#17: Walking to a Goal

#17: Walking to a Goal

RIP Robert Frank, Novel Experiences slow our perception of time, Editing Your Ideas and more!

In my typology of walks, I’ve found the epic to be the most fulfilling. These day walks are between 4-6 hours and have generally been executed in pursuit of a long term project. I wish I could take these type of walks every day but that’s a challenge for a variety of reasons, so instead I have to pick and choose my days, and plan in advance. I conduct research, make notes in a journal before (and after the walk), and generate a map to be used as a rough guideline.

When these walks are completed, there’s always a satisfying sense of accomplishment. From a practical perspective, I’ve come back with rolls of film with new photographs and checked off a destination on my project list. Physically I always return tired and a little sore but I find that to be a signal that I’ve pushed my body to certain limits which I believe is necessary for good health. Through and through, it’s a solid days work, and always enjoyable and interesting.

As I’ve thought about this more recently I’ve focused more on the power of setting goals which is a skill I’ve never been great at despite repeatedly being told how important it is to personal and career development. It’s not that I haven’t had goals but I’ve taken more of a go with the flow type of philosophy rather than something more concrete. But as I’ve moved into my 40s, I’ve started look more critically at my time management, especially when it comes to pursuing creative projects, so I’m setting more goals and sticking with them.

This isn’t to stay that every walk needs a goal. Sometimes it’s good to just get outside, roam around and let your mind wander. But even in those situations, I’ve started to set smaller goals for myself. I pick a destination or decide to walk a known route. Even the goal of walking to the grocery store or running an errand brings a sense of satisfaction.

I hope to flesh out these ideas further down the line. I need more walking time to think about it. Do you set goals for your walks? Feel free to drop me a line with your thoughts or if you’ve got a new project to share. As always, you can catch me on Twitter and Instagram.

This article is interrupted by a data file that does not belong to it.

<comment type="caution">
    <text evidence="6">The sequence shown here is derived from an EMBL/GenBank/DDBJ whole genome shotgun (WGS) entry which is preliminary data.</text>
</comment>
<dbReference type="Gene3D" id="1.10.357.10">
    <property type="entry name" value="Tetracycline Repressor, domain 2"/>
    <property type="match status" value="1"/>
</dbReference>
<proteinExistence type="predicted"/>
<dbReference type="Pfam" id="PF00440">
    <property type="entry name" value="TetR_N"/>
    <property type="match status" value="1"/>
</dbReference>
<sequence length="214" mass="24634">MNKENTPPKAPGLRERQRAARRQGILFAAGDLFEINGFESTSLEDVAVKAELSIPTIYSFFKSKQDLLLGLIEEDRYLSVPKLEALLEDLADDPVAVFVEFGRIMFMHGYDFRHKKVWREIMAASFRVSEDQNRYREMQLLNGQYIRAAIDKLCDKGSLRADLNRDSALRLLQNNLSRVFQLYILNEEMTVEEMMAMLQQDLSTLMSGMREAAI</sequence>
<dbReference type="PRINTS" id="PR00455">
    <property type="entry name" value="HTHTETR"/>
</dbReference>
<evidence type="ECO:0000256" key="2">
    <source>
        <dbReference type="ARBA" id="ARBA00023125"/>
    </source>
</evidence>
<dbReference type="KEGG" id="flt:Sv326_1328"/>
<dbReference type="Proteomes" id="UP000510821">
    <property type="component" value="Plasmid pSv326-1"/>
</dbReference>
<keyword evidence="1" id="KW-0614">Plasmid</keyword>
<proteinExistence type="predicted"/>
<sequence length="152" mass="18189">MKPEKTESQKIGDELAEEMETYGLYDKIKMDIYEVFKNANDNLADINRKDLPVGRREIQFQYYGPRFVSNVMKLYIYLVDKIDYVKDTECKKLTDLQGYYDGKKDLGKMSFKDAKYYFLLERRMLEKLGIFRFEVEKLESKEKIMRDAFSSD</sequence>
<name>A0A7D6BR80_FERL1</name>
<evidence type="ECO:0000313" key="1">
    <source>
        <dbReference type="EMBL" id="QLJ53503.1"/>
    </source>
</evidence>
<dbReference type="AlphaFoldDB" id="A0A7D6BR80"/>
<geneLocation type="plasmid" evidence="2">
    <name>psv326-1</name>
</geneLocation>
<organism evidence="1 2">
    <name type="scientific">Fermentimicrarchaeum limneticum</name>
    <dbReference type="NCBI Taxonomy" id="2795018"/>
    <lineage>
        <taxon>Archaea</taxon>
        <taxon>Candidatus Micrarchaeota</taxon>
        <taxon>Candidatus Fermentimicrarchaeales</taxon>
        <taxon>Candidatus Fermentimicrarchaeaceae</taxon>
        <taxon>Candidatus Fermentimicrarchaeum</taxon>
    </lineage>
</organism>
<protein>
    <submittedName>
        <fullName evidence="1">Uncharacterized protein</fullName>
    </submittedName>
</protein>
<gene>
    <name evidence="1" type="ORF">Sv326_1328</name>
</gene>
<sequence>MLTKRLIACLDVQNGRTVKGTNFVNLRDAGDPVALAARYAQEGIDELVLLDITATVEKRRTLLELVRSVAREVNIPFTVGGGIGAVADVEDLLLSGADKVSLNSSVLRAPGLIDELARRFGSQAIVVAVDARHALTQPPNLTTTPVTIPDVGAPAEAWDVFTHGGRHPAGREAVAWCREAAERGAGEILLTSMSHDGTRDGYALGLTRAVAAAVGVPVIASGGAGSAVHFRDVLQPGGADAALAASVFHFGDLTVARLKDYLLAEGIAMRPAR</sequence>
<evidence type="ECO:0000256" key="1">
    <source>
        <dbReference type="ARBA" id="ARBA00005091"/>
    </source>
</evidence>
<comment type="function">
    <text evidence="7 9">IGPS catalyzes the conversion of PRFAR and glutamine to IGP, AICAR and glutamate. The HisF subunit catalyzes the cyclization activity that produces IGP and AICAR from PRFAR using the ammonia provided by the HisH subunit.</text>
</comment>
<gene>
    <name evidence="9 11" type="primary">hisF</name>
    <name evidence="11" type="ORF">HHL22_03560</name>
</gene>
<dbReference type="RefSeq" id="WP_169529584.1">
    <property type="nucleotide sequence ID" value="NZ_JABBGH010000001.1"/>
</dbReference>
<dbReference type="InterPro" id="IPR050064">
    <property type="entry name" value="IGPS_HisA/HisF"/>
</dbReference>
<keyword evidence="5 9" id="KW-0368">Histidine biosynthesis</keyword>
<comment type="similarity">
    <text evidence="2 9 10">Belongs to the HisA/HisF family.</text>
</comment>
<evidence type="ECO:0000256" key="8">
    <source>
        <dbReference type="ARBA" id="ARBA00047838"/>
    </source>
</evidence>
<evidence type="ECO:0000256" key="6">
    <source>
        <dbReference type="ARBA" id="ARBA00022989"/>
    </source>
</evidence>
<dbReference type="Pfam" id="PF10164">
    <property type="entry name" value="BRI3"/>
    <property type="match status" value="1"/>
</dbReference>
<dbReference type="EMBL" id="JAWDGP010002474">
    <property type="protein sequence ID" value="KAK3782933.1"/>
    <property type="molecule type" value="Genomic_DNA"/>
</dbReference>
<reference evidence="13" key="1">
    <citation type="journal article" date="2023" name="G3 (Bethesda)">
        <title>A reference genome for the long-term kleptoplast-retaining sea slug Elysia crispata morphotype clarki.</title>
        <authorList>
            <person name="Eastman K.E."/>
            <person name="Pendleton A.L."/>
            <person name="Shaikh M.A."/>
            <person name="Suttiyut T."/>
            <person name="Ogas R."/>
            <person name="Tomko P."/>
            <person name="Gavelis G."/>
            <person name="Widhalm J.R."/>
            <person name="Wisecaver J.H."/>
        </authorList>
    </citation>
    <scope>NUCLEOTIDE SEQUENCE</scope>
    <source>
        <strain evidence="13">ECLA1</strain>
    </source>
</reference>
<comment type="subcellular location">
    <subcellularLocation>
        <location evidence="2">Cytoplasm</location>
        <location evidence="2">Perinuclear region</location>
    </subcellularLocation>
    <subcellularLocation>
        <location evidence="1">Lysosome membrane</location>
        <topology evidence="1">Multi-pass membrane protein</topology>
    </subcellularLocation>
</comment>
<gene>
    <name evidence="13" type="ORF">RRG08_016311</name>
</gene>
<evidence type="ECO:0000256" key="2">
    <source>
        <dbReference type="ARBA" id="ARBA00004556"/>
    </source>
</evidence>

RIP Robert Frank

“Tri-X film! So fast: 400 A.S.A., forgiving of movements of the camera and its targets. It could seem as if Frank threw his Leica into the world and let it catch what it could, which happened, without fail, to be something exciting—fascination, pain, hilarity, disgust, longing. . . . No limit to the variety of feelings, with the one uniform rule that they be bleedingly raw.” - New Yorker

I was given a copy of The Americans as a gift from my aunt and uncle 10 or so years ago. By that time I’d seen the book a few times and knew its importance. Anyone studying photography will come upon Robert Frank and this book early on. It’s almost universally considered a seminal work of art in the history of photography.

For me, the power of the book is unlocked in the meticulous editing and sequencing. This was pointed out to me early on by mentors so I paid close attention, and I’m thankful I did. The most celebrated photographs tend to be candid up close photos of people but I’ve always paid just as much attention to the landscape photographs. There are fewer of them in the book but I’ve always found them perfectly placed in the sequence, like a solemn reminder that we’ll all disappear from the landscape at some point and that we should think about what we’re leaving behind.

Novel Experiences Slow Our Perception of Time

“…habitual situations require much less of our attention than novel ones and, as we age, we become much more likely to be fixed in our routines, and much less likely to encounter anything out of the ordinary.” - aeon

Another example of how walking might be the fountain of youth, especially if you can turn your walks into novel experiences. I have a feeling this ties into what I was speaking to above about setting goals for the walks, especially in terms of exploring new territory.

Editing Your Ideas

“People can, when they have those moments where they have lots and lots of thoughts, they might need to write those down and then maybe at a later point evaluate those thoughts,” Wieth says. “[A] very important part of creativity is being able to evaluate which ones of these are worthwhile, which ones are meaningful, and which ones aren’t really that original.” - Fast Company

When I was in my twenties I foolishly believed that I didn’t need to write down any of my ideas because my theory was that if they were worthwhile, then I would always remember them, so forgetting became my form of editing. Given I don’t recall any of those ideas, I’ve either lost out on pure creative gold, or my theory has been proven to be correct. I think for my own sanity, I’ll go with the latter.

I have changed my habits the last few years, and have a nice stash of notes and documents with ideas. I guess time will tell if the new process yields new results. But my solid advise these days is to always write down your ideas, then edit them. Consider it a common sense reminder!

Further Reading

  • Fighting Instagram's $1.3 Billion Problem—Fake Followers [Wired]
  • Is Creativity in Your DNA? [Artsy]
  • Cars are pushing out bikes and pedestrians to the applause of the influential and powerful. [The Outline]